Mona Hatoum: all of a quiver
all of a quiver
September 18, 2022–May 29, 2023
You have to enter at the right moment: the rhythm of the piece might be thrown off if you come too early or too late. You can’t time it exactly—you can see through the tall windows of the Kesselhaus at the Berlin KINDL – Centre for Contemporary Art, but before you enter and linger a while it will be unclear what it is you’re seeing. Enter the towering historic boiler house and you will come upon a metal grid structure—three squares by four squares on its sides, nine levels high—held up by a pulley system suspended from the ceiling. This is Mona Hatoum’s all of a quiver, a site-specific piece made for her three-museum survey in Berlin, and the last part of the sprawling retrospective still on view.
Timing: if you enter, as I did, at the right moment, the structure will be upright and still, appearing as the bones of a building waiting to be built. But wait a little bit, and the pulleys begin to move, lowering the structure level by level. As the pulleys do their work they create a tonality, creaking like a violin’s upper register—the eerie music of collapse. Each new movement reveals a new geometry, the grid combining to make zig-zags or rhombuses depending upon the angle from which one views the work. Similarly, different angles create different senses of drama, as depending on your vantage the structure either collapses towards you or away from you. Once the structure is collapsed to a certain level, the pulley rapidly begins to re-erect it. As the work again begins upright, it quivers briefly (hence the title) before returning to stillness. But, having seen the performance, the stillness and the solidity found in one’s initial encounter with the work never quite return.
Now you notice the slight bend in the beams; you notice the way in which the structure is not at all solid but is rather, by its very form, meant to collapse, the pulley being the only stopgap. You notice that the square grid mimics the windows of the Kesselhaus itself, giving the impression that the piece is a rehearsal for the building’s own collapse. As the building relaxes into relative stillness, a white noise can be heard like the end of a record repeating endlessly—the sound that is both the precursor and the afterlife of music. The tension awaiting the next collapse becomes incredible, the false stillness further disrupted by the suspense.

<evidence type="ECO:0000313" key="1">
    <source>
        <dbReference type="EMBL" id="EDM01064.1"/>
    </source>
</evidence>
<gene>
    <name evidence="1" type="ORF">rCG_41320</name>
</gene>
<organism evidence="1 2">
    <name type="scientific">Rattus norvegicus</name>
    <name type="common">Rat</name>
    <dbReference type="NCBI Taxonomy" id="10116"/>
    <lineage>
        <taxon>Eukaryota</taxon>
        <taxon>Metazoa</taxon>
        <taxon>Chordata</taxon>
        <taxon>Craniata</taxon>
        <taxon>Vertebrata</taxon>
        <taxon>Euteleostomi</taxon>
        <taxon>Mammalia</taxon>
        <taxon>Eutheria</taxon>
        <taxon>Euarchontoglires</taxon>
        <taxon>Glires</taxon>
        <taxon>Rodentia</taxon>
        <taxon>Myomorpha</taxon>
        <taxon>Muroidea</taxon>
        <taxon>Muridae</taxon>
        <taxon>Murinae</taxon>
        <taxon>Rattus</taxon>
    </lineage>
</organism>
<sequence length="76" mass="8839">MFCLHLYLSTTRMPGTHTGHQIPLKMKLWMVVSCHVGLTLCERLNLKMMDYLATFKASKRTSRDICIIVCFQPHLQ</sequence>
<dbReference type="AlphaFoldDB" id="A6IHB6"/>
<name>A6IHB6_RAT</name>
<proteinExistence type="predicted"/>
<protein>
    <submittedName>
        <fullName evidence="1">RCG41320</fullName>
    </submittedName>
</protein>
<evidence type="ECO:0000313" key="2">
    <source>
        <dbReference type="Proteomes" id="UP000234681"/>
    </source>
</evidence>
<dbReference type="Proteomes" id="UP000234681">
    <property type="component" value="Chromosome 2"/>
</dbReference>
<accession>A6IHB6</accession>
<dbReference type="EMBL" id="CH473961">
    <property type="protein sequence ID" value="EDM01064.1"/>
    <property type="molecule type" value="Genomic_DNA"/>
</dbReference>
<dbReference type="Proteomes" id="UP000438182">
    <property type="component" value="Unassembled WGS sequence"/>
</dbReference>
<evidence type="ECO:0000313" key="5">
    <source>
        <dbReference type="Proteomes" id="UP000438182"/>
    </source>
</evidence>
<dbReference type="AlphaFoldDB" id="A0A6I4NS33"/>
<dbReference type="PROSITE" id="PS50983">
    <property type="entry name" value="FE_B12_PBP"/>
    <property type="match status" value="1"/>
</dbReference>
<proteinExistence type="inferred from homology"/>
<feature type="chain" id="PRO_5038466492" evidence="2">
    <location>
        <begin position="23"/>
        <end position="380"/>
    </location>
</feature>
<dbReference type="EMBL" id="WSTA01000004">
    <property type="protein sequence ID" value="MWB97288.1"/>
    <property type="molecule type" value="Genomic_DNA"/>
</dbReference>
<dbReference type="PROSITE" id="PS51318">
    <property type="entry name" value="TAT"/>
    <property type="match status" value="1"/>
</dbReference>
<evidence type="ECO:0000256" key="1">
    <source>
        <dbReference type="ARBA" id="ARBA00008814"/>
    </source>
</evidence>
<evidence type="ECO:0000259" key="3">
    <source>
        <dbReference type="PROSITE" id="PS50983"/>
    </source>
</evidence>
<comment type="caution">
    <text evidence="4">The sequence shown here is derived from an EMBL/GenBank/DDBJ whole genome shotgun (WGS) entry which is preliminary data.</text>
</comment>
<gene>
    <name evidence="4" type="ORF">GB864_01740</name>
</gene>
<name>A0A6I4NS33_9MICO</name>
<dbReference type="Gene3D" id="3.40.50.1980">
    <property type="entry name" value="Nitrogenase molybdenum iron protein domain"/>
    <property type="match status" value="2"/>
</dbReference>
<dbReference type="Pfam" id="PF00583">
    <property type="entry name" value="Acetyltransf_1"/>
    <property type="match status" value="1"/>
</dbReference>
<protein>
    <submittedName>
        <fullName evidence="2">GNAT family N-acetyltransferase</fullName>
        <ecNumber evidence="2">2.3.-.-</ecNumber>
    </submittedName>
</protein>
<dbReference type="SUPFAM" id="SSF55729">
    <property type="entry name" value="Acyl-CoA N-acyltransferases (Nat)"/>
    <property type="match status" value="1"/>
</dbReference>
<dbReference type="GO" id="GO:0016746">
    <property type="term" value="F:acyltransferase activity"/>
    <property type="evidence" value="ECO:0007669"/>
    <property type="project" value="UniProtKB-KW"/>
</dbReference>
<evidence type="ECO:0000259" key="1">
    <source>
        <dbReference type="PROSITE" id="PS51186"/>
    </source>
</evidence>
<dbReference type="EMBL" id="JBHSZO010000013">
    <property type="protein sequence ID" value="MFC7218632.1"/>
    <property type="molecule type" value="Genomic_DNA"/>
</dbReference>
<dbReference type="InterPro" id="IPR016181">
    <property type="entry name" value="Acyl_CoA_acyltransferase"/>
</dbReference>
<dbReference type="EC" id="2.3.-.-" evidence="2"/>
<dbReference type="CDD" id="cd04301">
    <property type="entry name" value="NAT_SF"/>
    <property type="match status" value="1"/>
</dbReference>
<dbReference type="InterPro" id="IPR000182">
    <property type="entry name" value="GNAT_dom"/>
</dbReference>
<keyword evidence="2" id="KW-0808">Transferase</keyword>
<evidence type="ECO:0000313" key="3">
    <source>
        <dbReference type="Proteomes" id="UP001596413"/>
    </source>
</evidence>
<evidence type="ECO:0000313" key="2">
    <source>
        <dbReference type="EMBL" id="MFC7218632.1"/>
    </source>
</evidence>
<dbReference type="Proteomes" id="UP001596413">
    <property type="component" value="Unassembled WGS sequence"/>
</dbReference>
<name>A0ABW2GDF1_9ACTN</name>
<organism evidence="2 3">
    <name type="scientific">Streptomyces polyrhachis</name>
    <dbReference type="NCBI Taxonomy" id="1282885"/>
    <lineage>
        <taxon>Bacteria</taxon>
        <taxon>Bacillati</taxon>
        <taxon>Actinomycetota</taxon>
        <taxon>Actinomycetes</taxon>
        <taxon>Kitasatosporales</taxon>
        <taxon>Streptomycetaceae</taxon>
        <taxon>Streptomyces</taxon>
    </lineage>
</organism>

The work is a distillation of a number of Hatoum’s favorite themes and forms—displacement, destruction, conflict, metal grids and cages—all inextricable from her Palestinian background. Born in Lebanon in 1952, her parents were refugees freshly displaced by the Nakba in 1948. As she states in a 1998 interview in BOMB, they “were never able to obtain Lebanese identity cards. It was one way of discouraging them from integrating into the Lebanese situation.” In 1975, she left Lebanon for the UK, but what was intended as a brief visit became an exile due to the outbreak of the Lebanese civil war. In 1979, Margaret Thatcher would begin her pillage of the English state, and Hatoum’s performance work became increasingly visceral throughout the eighties as she dealt with the worsening political situations in Palestine, Lebanon, and England alike. Roadworks (1985) is her most enduring work from the Thatcher period, and the performance, in which Hatoum walked barefoot through the streets of Brixton with a pair of black boots trailing her, tied around her ankles, was recently revived in Iran as a protest against the brutality of the ruling regime.